— Insist that you and your fellow bureaucrats have done everything in your power to “resolve the issue.” Make a good show of your sincerity. A bureaucrat who appears to be sincere doesn’t have to be right — nowhere near it. People will always side with the one who claims he is “making an effort” and “trying his best” to come to an agreement.

— Keep all important discussions behind closed doors. Avoid public meetings at all costs. Confronting the public will require an entirely different set of skills and is a high risk because, by its nature, the outcome of a public meeting cannot be easily controlled. The public is your enemy. Manipulate it, control it, but do not under any circumstances get into a one-on-one confrontation with it.

– A good way to keep a dispute out of the public view is to invite your opponent into “mediation.” The opponent can be pressured into mediation by making it look like he is being intransigent by not accepting a mediation offer. Once he agrees, be sure that groundrules are established at the beginning that 1) all discussion is confidential until the mediation process is over, and 2) that both sides will continue with the process until a joint statement can be made. In both cases, mediation is an effective way to waste the opponent’s time and keep the dispute out of the public eye. It is also an advantage if the mediator is being paid by you, just so he knows which side his bread is buttered on. A process of long  and numerous meetings is good both for your paycheck and the mediator’s, and bad for the opponent, who has no paycheck, and is no longer communicating with his supporters.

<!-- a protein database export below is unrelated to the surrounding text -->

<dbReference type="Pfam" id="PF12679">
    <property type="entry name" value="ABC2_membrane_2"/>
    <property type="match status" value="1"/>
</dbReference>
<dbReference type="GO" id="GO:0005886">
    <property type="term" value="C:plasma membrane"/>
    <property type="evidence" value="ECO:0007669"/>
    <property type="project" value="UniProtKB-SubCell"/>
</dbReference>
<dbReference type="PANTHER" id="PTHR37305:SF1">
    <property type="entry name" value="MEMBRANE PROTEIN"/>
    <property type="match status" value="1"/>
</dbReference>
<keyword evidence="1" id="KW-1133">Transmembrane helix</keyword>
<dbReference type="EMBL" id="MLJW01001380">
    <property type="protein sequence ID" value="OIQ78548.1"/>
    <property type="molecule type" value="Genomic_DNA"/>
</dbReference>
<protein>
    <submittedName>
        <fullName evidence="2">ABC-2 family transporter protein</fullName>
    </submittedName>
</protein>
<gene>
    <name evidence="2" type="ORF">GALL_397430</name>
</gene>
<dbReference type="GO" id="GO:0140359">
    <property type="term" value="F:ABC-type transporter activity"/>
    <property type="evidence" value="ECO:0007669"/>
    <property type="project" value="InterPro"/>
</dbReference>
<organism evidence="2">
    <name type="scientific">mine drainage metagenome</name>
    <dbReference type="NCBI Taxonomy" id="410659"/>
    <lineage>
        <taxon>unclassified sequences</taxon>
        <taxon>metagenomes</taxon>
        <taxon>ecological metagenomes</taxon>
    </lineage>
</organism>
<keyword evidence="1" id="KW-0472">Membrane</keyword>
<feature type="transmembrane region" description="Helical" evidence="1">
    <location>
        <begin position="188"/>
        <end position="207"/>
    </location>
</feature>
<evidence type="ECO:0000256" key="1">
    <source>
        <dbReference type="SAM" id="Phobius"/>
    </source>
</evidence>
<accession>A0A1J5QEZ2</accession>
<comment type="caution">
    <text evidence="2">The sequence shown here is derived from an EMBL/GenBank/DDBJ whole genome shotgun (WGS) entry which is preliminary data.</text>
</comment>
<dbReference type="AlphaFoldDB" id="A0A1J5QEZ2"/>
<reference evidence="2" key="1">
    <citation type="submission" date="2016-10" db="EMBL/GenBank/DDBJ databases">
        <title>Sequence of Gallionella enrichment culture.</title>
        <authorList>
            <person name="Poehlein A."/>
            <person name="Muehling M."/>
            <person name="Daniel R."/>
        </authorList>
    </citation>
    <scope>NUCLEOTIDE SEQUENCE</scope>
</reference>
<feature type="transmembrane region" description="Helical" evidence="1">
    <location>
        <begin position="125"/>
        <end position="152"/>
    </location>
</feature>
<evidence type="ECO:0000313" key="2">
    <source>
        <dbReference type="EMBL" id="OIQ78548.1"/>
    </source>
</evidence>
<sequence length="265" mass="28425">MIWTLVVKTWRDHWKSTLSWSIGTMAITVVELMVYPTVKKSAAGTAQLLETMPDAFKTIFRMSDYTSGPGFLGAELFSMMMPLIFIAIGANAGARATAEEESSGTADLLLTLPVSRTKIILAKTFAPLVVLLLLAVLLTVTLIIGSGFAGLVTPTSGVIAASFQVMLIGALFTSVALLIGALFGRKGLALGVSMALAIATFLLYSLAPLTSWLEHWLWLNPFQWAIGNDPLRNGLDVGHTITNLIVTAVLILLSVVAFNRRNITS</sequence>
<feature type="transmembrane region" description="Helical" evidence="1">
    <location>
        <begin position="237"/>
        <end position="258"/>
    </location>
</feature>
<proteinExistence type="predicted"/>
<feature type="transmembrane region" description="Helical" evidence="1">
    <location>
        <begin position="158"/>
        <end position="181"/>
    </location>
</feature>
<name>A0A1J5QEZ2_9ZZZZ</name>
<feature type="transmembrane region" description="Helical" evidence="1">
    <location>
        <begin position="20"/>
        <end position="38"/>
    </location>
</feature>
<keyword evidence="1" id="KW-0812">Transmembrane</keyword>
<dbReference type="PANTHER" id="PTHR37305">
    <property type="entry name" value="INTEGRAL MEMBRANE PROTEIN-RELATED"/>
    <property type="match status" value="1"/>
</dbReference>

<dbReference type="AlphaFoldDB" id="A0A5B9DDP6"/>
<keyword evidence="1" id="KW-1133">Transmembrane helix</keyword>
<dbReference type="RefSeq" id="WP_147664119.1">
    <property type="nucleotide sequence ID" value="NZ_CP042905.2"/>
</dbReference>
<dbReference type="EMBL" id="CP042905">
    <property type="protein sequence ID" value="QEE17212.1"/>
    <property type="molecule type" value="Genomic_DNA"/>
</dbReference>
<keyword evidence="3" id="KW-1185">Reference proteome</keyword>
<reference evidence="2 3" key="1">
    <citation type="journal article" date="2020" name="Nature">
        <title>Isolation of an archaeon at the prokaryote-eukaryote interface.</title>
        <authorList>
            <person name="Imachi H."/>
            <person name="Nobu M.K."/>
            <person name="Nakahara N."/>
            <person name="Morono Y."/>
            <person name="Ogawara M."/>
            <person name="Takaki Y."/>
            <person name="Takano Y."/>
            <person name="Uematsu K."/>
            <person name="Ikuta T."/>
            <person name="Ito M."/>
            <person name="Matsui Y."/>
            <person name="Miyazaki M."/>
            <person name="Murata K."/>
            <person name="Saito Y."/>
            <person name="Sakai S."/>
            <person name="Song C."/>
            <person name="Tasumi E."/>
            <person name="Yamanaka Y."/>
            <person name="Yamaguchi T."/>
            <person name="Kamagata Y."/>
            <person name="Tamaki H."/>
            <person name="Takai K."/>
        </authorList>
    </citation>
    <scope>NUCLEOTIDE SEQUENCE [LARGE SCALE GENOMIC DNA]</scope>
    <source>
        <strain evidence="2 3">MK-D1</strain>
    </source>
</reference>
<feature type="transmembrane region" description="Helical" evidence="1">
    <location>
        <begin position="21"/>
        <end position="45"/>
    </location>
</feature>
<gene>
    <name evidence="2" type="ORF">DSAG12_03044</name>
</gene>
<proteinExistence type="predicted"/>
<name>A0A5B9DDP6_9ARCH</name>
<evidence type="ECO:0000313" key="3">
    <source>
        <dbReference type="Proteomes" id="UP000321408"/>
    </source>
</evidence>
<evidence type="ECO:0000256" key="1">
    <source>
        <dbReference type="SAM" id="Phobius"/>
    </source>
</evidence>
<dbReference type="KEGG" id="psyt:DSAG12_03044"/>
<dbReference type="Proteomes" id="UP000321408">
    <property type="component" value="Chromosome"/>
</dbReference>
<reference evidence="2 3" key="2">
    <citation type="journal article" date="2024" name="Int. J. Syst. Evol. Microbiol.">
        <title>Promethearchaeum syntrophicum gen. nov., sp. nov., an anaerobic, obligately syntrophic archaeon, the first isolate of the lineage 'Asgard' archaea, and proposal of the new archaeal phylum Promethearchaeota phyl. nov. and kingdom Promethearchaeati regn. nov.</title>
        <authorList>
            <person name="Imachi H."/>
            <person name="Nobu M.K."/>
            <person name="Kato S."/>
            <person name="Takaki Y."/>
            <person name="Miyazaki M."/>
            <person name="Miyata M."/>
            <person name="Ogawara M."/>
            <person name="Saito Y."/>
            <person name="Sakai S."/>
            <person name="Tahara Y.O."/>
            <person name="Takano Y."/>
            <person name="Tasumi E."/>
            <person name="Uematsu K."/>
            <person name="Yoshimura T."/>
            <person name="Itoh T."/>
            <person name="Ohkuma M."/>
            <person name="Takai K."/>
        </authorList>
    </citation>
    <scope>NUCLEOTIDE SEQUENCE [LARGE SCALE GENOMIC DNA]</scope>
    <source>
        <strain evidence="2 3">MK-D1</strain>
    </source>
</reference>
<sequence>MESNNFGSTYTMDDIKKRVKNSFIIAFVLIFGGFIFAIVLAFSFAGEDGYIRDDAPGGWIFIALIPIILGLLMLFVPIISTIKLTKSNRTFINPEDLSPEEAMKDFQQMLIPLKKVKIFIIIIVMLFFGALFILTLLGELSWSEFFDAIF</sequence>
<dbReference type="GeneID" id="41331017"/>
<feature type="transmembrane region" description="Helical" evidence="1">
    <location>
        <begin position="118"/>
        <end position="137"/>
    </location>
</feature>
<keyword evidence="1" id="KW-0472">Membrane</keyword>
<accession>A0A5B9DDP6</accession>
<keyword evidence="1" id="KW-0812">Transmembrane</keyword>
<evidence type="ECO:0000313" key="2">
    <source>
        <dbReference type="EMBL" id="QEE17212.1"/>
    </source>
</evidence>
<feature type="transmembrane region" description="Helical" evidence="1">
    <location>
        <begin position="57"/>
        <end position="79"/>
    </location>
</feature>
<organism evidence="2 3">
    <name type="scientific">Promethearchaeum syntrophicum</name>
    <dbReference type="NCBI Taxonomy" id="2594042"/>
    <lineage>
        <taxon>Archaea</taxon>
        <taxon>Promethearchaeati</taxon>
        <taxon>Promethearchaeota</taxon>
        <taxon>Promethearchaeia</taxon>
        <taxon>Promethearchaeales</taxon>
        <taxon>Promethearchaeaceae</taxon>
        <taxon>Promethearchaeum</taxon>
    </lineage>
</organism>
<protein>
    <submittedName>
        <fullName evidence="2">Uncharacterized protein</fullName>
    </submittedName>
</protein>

— When publicity comes, control it by pro-actively going to the press yourself. Get your story out first so as to create an impression which will undermine later disorganized reports from the other side. You or your public relations office should already have a list of contacts in the press to call. From our earlier chapter, “Controlling the Press” you will have learned to Start At The Top — don’t go to the reporter; go to the publisher. If time permits, ask one of your employers to speak to the publisher tactfully at his golf club or business luncheon. If this is not possible, make a quiet phone call. Remember, no news is even better than controlled news — get the story killed if possible so that no one will hear anything one way or the other. There will always be people who doubt what they are told, but there will never be people who doubt what they are never told.

— Finally, delay and the erosion of memory are the bureaucrat’s stock in trade. No matter how egregious your cutting down of a political opponent, time will eventually blur the deed.  This is why endless committee discussions are important. This is why agendas are set so as to either exclude or allow only a miniscule amount of  time to your opponents. This is why actions taken pending a later decision never actually get to that final decision. Delay, delay, delay. You are not stopping democracy; you are merely putting it off until a meeting can be held on the subject at “a more appropriate time” — i.e., never!

 

The Smear Campaign

When you don’t have the arguments to win a debate, attack your opponent in personal terms. Get your staff or perhaps an investigator to find out damaging facts about the opponent’s personal life, and quietly leak those facts to your friends in the press. Start rumors, sow discord, and work in all possible ways to discredit your opponent’s character, so that no matter what his or her logical arguments may be about a given social issue, your exposure of their personal flaws will ruin their credibility. The more dramatic the flaw, the better. It is also within your purveiw to make up such flaws if the opponent doesn’t actually have them.